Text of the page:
Before we look at the Methuen and Yale English Monarchs series books, a brief stop at the earliest times of recorded British history is in order, while staying withing the publications of Methuen or Yale. Although chronologically the earliest series book is Æthelstan, there are a few books issued by the series publishers worth considering as a prelude to reading about the Anglo-Saxon kings.
Three books, which we will visit in turn, will be of interest to those keen to read about these early eras. Each book is published by either Methuen or Yale and to this day stand as the sole representatives from either publisher which can claim to be similar in approach to a series book, although obviously not as in-depth or analytical.
The first was published by Methuen in 1982, about two-thirds into the period of their custodianship of the series. This was written by Geoffrey Ashe, known primarily for his popular history of the Arthurian myths and legends.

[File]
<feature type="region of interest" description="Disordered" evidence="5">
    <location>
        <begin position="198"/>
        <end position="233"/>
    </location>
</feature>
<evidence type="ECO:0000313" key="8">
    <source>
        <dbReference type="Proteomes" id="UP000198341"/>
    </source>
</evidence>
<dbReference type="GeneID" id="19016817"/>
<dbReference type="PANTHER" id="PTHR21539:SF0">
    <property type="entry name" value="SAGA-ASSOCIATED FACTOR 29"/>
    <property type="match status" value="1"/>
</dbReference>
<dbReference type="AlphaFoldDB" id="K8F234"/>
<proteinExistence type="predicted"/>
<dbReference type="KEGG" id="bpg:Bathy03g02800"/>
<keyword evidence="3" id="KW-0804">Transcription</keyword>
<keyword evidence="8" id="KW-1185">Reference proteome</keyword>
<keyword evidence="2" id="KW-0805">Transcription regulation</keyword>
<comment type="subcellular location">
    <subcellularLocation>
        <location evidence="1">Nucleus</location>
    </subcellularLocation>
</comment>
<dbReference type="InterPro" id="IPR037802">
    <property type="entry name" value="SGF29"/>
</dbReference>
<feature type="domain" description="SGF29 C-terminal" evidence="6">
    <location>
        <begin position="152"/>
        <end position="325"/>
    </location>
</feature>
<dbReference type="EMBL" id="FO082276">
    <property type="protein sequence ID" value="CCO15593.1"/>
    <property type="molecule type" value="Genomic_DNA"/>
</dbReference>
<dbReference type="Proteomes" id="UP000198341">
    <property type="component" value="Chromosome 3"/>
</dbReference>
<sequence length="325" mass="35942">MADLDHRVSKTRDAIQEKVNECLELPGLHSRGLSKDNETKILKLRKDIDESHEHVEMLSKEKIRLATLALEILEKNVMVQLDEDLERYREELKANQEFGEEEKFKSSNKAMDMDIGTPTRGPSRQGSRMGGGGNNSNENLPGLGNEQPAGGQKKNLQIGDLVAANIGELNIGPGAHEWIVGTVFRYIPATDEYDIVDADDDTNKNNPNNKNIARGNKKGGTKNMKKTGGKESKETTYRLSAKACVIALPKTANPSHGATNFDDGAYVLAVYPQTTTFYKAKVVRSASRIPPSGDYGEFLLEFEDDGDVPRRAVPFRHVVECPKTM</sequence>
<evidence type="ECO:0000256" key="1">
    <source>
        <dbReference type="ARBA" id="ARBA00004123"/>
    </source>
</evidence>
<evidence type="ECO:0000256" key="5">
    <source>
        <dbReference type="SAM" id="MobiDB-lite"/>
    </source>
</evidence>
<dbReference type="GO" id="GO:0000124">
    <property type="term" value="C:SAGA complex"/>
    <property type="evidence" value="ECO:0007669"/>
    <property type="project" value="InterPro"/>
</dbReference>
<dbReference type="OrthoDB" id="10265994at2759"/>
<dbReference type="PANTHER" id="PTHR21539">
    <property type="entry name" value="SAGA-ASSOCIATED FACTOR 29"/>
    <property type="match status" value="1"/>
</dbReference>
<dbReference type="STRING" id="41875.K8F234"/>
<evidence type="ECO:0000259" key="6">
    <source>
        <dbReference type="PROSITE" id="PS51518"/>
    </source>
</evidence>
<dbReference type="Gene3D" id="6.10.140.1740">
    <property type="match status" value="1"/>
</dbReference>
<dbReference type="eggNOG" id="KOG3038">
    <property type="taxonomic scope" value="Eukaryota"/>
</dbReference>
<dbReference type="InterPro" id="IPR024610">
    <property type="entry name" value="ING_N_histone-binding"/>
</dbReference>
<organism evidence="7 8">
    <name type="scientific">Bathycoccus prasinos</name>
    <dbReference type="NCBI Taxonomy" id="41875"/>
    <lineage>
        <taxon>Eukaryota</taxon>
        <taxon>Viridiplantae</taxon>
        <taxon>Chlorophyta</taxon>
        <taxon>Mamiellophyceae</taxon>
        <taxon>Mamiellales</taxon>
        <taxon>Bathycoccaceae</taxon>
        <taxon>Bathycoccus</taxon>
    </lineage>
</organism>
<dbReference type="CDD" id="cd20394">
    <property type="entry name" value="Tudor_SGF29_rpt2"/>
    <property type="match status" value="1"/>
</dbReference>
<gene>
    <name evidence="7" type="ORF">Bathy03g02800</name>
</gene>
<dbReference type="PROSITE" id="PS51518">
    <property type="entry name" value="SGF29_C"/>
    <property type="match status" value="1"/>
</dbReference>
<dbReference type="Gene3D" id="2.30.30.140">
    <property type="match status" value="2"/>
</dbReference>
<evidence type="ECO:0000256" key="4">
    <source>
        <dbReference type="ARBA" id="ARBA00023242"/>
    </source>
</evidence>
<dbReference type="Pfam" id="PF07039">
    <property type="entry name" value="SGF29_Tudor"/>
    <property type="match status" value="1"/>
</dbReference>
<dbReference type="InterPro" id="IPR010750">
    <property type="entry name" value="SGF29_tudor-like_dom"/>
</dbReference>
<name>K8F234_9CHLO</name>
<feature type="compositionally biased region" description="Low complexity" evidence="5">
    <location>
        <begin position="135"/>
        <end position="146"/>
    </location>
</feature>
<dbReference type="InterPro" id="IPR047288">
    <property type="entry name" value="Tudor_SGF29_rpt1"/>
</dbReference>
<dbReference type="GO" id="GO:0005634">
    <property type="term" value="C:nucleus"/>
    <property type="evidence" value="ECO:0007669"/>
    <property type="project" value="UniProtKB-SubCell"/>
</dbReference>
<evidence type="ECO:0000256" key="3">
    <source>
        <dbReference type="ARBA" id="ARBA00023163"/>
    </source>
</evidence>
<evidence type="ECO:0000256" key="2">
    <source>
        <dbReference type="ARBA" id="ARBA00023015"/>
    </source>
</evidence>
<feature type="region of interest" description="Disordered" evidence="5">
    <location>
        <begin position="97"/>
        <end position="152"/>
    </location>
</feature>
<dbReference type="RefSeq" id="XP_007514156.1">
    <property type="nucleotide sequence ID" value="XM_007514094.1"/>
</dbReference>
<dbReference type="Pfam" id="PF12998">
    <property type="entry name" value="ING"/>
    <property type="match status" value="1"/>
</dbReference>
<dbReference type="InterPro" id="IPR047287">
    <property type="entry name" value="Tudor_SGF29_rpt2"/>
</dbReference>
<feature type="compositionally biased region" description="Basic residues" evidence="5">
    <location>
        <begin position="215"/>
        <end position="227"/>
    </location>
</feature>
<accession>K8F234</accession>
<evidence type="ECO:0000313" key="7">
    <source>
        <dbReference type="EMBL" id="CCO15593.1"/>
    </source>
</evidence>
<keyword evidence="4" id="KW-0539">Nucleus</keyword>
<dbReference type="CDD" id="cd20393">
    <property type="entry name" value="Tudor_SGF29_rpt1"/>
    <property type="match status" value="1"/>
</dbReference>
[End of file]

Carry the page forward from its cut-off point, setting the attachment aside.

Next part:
The second is a substantial Yale title published in 2013 by By Nicholas J. Higham and Martin Ryan, eminent scholars of the period.
The third, published by Yale in 2018 and written by By Nicholas J. Higham, is a survey and analysis of the literature around King Arthur.
While Yale has published more on this early period of British history these three books are worthy of consideration by collectors of the English Monarchs series.
If you wish to start the tour of the series with the earliest king, and by-pass these three introductory books click on the link above for Alfred the Great. Otherwise, enjoy the ride through three related books on the earliest times in British history.
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